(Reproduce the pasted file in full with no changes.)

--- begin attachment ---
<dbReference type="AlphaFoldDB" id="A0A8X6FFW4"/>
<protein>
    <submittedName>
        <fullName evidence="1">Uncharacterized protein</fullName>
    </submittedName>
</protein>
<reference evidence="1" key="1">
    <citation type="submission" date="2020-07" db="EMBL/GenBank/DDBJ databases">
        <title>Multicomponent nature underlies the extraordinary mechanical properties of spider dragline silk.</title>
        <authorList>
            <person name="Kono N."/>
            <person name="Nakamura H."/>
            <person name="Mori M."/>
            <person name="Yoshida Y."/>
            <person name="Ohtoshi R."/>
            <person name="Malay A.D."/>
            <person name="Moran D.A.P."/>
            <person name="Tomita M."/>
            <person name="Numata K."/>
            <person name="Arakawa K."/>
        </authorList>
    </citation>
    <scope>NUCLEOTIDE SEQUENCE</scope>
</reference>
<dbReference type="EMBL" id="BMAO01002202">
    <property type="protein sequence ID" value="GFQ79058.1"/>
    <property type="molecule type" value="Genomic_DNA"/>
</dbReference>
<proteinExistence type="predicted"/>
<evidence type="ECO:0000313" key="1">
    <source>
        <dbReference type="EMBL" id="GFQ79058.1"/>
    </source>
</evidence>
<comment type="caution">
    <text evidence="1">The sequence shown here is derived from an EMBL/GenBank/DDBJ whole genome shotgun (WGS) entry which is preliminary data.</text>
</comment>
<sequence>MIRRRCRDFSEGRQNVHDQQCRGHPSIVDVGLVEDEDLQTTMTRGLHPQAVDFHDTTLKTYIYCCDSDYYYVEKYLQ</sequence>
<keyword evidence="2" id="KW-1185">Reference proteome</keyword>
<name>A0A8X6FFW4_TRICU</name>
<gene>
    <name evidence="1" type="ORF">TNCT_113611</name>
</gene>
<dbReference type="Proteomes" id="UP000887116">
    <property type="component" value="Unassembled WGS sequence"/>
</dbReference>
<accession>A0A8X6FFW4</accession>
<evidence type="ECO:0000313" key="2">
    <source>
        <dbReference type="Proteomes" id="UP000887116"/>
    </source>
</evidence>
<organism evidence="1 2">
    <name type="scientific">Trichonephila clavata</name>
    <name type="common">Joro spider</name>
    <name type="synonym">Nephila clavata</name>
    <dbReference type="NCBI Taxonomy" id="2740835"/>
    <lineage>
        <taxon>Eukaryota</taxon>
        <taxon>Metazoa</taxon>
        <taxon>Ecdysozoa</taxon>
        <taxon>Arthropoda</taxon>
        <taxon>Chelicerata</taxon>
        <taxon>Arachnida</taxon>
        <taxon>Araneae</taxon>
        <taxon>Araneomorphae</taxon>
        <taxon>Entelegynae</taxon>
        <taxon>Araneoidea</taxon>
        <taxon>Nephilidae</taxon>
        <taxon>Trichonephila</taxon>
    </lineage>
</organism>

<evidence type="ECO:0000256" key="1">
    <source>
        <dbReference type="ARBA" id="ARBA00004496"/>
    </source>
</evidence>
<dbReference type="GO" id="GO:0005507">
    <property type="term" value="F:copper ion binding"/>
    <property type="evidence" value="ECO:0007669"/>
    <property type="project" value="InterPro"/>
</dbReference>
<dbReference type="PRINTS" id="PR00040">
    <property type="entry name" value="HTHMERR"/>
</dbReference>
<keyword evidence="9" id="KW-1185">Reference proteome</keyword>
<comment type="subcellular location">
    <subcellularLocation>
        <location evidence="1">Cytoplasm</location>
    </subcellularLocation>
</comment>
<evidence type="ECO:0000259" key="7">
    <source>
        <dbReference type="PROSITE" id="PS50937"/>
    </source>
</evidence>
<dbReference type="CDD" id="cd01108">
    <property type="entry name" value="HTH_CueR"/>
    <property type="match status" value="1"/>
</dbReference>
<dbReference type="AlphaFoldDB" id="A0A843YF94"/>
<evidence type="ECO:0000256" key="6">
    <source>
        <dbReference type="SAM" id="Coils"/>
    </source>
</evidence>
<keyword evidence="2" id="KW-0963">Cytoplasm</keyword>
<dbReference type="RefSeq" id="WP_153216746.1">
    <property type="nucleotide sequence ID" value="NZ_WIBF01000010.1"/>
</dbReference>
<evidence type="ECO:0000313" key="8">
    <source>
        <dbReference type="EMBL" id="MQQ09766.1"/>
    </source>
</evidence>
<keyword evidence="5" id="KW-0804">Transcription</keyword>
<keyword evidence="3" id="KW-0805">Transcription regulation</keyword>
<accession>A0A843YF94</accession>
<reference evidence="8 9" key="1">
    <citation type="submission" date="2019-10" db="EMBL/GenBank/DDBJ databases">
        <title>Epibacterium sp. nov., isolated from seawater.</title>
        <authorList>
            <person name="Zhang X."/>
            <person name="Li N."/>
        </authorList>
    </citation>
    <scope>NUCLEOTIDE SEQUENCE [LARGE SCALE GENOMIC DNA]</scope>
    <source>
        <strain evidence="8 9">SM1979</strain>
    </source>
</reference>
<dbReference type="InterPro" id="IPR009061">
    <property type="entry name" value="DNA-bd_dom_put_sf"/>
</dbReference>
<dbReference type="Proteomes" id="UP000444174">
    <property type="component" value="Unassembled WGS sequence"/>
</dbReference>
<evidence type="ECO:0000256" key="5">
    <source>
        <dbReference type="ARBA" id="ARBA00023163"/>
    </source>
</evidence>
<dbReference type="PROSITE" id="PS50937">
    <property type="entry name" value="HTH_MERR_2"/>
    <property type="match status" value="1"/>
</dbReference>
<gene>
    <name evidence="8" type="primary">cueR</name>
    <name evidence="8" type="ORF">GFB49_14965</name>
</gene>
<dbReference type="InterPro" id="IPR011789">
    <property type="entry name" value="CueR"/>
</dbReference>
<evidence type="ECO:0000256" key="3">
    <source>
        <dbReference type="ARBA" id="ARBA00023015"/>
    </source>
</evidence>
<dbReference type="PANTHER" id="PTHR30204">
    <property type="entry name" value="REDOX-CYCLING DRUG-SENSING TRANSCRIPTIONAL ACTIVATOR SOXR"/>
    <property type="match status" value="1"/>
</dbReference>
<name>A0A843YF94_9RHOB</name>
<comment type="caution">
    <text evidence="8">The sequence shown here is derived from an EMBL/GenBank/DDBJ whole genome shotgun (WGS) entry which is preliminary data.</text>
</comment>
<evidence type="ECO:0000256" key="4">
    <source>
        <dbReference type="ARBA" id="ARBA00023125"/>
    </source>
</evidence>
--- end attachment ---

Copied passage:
<dbReference type="AlphaFoldDB" id="A0A8X6FFW4"/>
<protein>
    <submittedName>
        <fullName evidence="1">Uncharacterized protein</fullName>
    </submittedName>
</protein>
<reference evidence="1" key="1">
    <citation type="submission" date="2020-07" db="EMBL/GenBank/DDBJ databases">
        <title>Multicomponent nature underlies the extraordinary mechanical properties of spider dragline silk.</title>
        <authorList>
            <person name="Kono N."/>
            <person name="Nakamura H."/>
            <person name="Mori M."/>
            <person name="Yoshida Y."/>
            <person name="Ohtoshi R."/>
            <person name="Malay A.D."/>
            <person name="Moran D.A.P."/>
            <person name="Tomita M."/>
            <person name="Numata K."/>
            <person name="Arakawa K."/>
        </authorList>
    </citation>
    <scope>NUCLEOTIDE SEQUENCE</scope>
</reference>
<dbReference type="EMBL" id="BMAO01002202">
    <property type="protein sequence ID" value="GFQ79058.1"/>
    <property type="molecule type" value="Genomic_DNA"/>
</dbReference>
<proteinExistence type="predicted"/>
<evidence type="ECO:0000313" key="1">
    <source>
        <dbReference type="EMBL" id="GFQ79058.1"/>
    </source>
</evidence>
<comment type="caution">
    <text evidence="1">The sequence shown here is derived from an EMBL/GenBank/DDBJ whole genome shotgun (WGS) entry which is preliminary data.</text>
</comment>
<sequence>MIRRRCRDFSEGRQNVHDQQCRGHPSIVDVGLVEDEDLQTTMTRGLHPQAVDFHDTTLKTYIYCCDSDYYYVEKYLQ</sequence>
<keyword evidence="2" id="KW-1185">Reference proteome</keyword>
<name>A0A8X6FFW4_TRICU</name>
<gene>
    <name evidence="1" type="ORF">TNCT_113611</name>
</gene>
<dbReference type="Proteomes" id="UP000887116">
    <property type="component" value="Unassembled WGS sequence"/>
</dbReference>
<accession>A0A8X6FFW4</accession>
<evidence type="ECO:0000313" key="2">
    <source>
        <dbReference type="Proteomes" id="UP000887116"/>
    </source>
</evidence>
<organism evidence="1 2">
    <name type="scientific">Trichonephila clavata</name>
    <name type="common">Joro spider</name>
    <name type="synonym">Nephila clavata</name>
    <dbReference type="NCBI Taxonomy" id="2740835"/>
    <lineage>
        <taxon>Eukaryota</taxon>
        <taxon>Metazoa</taxon>
        <taxon>Ecdysozoa</taxon>
        <taxon>Arthropoda</taxon>
        <taxon>Chelicerata</taxon>
        <taxon>Arachnida</taxon>
        <taxon>Araneae</taxon>
        <taxon>Araneomorphae</taxon>
        <taxon>Entelegynae</taxon>
        <taxon>Araneoidea</taxon>
        <taxon>Nephilidae</taxon>
        <taxon>Trichonephila</taxon>
    </lineage>
</organism>

<evidence type="ECO:0000256" key="1">
    <source>
        <dbReference type="ARBA" id="ARBA00004496"/>
    </source>
</evidence>
<dbReference type="GO" id="GO:0005507">
    <property type="term" value="F:copper ion binding"/>
    <property type="evidence" value="ECO:0007669"/>
    <property type="project" value="InterPro"/>
</dbReference>
<dbReference type="PRINTS" id="PR00040">
    <property type="entry name" value="HTHMERR"/>
</dbReference>
<keyword evidence="9" id="KW-1185">Reference proteome</keyword>
<comment type="subcellular location">
    <subcellularLocation>
        <location evidence="1">Cytoplasm</location>
    </subcellularLocation>
</comment>
<evidence type="ECO:0000259" key="7">
    <source>
        <dbReference type="PROSITE" id="PS50937"/>
    </source>
</evidence>
<dbReference type="CDD" id="cd01108">
    <property type="entry name" value="HTH_CueR"/>
    <property type="match status" value="1"/>
</dbReference>
<dbReference type="AlphaFoldDB" id="A0A843YF94"/>
<evidence type="ECO:0000256" key="6">
    <source>
        <dbReference type="SAM" id="Coils"/>
    </source>
</evidence>
<keyword evidence="2" id="KW-0963">Cytoplasm</keyword>
<dbReference type="RefSeq" id="WP_153216746.1">
    <property type="nucleotide sequence ID" value="NZ_WIBF01000010.1"/>
</dbReference>
<evidence type="ECO:0000313" key="8">
    <source>
        <dbReference type="EMBL" id="MQQ09766.1"/>
    </source>
</evidence>
<keyword evidence="5" id="KW-0804">Transcription</keyword>
<keyword evidence="3" id="KW-0805">Transcription regulation</keyword>
<accession>A0A843YF94</accession>
<reference evidence="8 9" key="1">
    <citation type="submission" date="2019-10" db="EMBL/GenBank/DDBJ databases">
        <title>Epibacterium sp. nov., isolated from seawater.</title>
        <authorList>
            <person name="Zhang X."/>
            <person name="Li N."/>
        </authorList>
    </citation>
    <scope>NUCLEOTIDE SEQUENCE [LARGE SCALE GENOMIC DNA]</scope>
    <source>
        <strain evidence="8 9">SM1979</strain>
    </source>
</reference>
<dbReference type="InterPro" id="IPR009061">
    <property type="entry name" value="DNA-bd_dom_put_sf"/>
</dbReference>
<dbReference type="Proteomes" id="UP000444174">
    <property type="component" value="Unassembled WGS sequence"/>
</dbReference>
<evidence type="ECO:0000256" key="5">
    <source>
        <dbReference type="ARBA" id="ARBA00023163"/>
    </source>
</evidence>
<dbReference type="PROSITE" id="PS50937">
    <property type="entry name" value="HTH_MERR_2"/>
    <property type="match status" value="1"/>
</dbReference>
<gene>
    <name evidence="8" type="primary">cueR</name>
    <name evidence="8" type="ORF">GFB49_14965</name>
</gene>
<dbReference type="InterPro" id="IPR011789">
    <property type="entry name" value="CueR"/>
</dbReference>
<evidence type="ECO:0000256" key="3">
    <source>
        <dbReference type="ARBA" id="ARBA00023015"/>
    </source>
</evidence>
<dbReference type="PANTHER" id="PTHR30204">
    <property type="entry name" value="REDOX-CYCLING DRUG-SENSING TRANSCRIPTIONAL ACTIVATOR SOXR"/>
    <property type="match status" value="1"/>
</dbReference>
<name>A0A843YF94_9RHOB</name>
<comment type="caution">
    <text evidence="8">The sequence shown here is derived from an EMBL/GenBank/DDBJ whole genome shotgun (WGS) entry which is preliminary data.</text>
</comment>
<evidence type="ECO:0000256" key="4">
    <source>
        <dbReference type="ARBA" id="ARBA00023125"/>
    </source>
</evidence>